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AFRIK-IT  May 1998

AFRIK-IT May 1998

Subject:

Booting Up Africa

From:

William Lester <[log in to unmask]>

Reply-To:

African Network of IT Experts and Professionals (ANITEP) List

Date:

Tue, 5 May 1998 18:42:39 -0400

Content-Type:

text/plain

Parts/Attachments:

Parts/Attachments

text/plain (99 lines)

Greetings,

Tuesday's New York Times contained the following Editorial by Thomas Friedman. I'm reposting here, not to stir up any wars, but simply as a FWIW. I hope I'm not breaking any copyright laws...

Bill Lester [AVSC]

>>>>>>>>>>>>>>>>>>>>>>>>>>>>>>>>>>>>>>>>>>>>>>>>>>

May 5, 1998


        FOREIGN AFFAIRS / By THOMAS L. FRIEDMAN

        Booting Up Africa

           Jim Lowenthal is wiring Timbuktu.

        Mr. Lowenthal runs a small Internet company based in Morocco that has
        an unusual contract from the U.S. Agency for International Development.
        His job is to go to the most remote African countries and establish
        Internet nodes in their capitals so that anyone there can make a local
        phone call and get on the World Wide Web. He's already helped bring
        Mali, Madagascar, Mozambique and Guinea on line, and is in the
        process of wiring Benin, the Ivory Coast and four others, as well as
        helping design Internet access for Timbuktu, in Mali -- the city that is a
        synonym for the most obscure spot on earth.

        "Timbuktu is a small town, but in the 14th century its university was a
        center of learning for the Arab world, because it was a key crossroad for
        caravans traversing the Sahara," said Mr. Lowenthal. "It's now a town of
        sand and shrub but with amazing archives that are piled up and
        deteriorating. The Mali Ministry of Culture would love to share them
        with the world but they never had a way. The Internet gives them the
        way."

        Projects like Mr. Lowenthal's highlight why globalization can leave one
        simultaneously optimistic and pessimistic about Africa. Globalization
        does two things at the same time: It increases the gap, further and faster
        than ever before, between those partaking of the information revolution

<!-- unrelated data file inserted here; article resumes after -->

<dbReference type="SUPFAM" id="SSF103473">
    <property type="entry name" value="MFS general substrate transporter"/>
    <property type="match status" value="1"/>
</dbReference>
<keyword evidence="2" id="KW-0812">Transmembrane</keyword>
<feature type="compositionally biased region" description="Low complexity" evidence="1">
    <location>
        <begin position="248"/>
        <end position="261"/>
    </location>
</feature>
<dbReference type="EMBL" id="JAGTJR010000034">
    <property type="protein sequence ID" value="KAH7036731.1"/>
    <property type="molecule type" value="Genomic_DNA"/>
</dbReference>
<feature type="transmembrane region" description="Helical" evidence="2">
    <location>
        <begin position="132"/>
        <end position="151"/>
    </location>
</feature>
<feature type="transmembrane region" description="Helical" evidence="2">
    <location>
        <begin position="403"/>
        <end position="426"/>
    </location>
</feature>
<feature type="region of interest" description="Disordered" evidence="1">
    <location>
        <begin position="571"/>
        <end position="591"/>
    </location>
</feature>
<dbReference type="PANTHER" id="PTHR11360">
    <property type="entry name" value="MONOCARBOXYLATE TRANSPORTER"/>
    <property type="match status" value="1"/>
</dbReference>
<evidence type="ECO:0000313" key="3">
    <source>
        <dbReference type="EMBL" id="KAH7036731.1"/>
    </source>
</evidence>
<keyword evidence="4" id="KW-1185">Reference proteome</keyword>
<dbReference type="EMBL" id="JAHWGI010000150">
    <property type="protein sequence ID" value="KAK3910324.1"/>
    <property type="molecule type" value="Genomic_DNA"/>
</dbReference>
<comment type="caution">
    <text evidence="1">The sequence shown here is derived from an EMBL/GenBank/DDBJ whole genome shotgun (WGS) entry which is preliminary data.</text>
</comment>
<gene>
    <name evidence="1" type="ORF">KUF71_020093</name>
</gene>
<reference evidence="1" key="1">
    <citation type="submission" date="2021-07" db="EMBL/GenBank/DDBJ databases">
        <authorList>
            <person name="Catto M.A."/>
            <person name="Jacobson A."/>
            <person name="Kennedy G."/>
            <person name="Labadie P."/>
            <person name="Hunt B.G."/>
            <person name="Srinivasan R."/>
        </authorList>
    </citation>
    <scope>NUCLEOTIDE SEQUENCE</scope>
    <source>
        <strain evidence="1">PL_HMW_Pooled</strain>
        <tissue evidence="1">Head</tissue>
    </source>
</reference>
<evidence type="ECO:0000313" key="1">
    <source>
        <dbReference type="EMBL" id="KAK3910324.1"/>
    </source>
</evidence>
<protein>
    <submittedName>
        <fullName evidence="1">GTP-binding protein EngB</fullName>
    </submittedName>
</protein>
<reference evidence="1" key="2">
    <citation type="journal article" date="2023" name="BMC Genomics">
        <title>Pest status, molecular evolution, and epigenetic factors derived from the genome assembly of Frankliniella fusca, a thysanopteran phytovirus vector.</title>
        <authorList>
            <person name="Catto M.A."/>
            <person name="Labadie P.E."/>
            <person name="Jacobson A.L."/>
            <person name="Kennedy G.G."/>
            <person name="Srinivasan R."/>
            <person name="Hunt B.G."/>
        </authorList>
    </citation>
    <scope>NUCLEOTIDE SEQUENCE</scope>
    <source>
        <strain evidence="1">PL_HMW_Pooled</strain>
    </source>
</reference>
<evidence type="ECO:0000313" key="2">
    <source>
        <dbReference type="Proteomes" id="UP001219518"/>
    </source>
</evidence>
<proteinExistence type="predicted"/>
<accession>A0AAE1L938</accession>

and the global economy and those who are not. So the gap between the
        Rift Valley and Silicon Valley is growing exponentially.

        But at the same time, globalization and the information revolution offer
        an escalator from poverty into the global economy that also moves
        further and faster than ever before for countries that get the basics right.
        Global investors are always looking for the next great opportunity, and
        Africa has the potential to be that.

        "What U.S. A.I.D. is trying to do," says Mr. Lowenthal, "is broadly
        disseminate the basic information infrastructure that will allow African
        countries to move from one step to the other. And the great thing about
        the Information Age is that you can move from 0 to 60 much more quickly
        than in the Industrial Age, if you get the basic digital information
        technologies. I just came back from Guinea-Bissau. It has one of the least
        developed telecom systems in Africa, but two entrepreneurs there just
        put up a three-story building that is completely wired. They're now
        running a computer training center, an Internet cafe and a marketing
        business for next-generation information technology solutions. You
        should see the colorful web page designs now coming out of Africa by
        their own Webmasters."

        Sure, it's just one building in a big continent, but that's how it starts.
        Americans don't realize that when they go to the doctor and get examined
        and the doctor dictates his notes from the examination onto a tape, that
        tape often gets shipped on the Web to a housewife in Ireland who
        transcribes it in her spare time for a fee and then sends the transcript
        back on the Web. There is no reason, with some basic English education
        and digital infrastructure, that Africans cannot get into this lucrative area
        of telecomputing and data processing.

        No, the Internet will not solve the problems between Hutu and Tutsi in
        central Africa or cure AIDS in Kenya. And yes, power in Africa still
        resides with those with the guns, not those with the phones. Africa's
        tribal and economic problems will not be solved overnight or on line.
        But all of these problems are related to, or exacerbated by, chronic
        underdevelopment, and the Internet gives Africans a new tool to leapfrog
        back into the game.

        In 1977 there was a movie, "Black and White in Color" about French and
        German army units that were caught in West Africa at the end of World
        War I, but because the local newspapers were six months old, they never
        got the news that the war was over, so they went on fighting while the
        Africans watched in amusement.

        "If they made that movie today it would be about how Deutschtelekom
        and France Cable et Radio were competing over who will get to
        privatize the telephone system in Senegal by offering the most
        connections at the cheapest cost," argued Mr. Lowenthal. "If you don't
        factor the Web into your analysis of Africa, you're going to miss
        something. We're just two years away from large numbers of people in
        Africa being able to tell their own story, and that has got to impact
        politics there."



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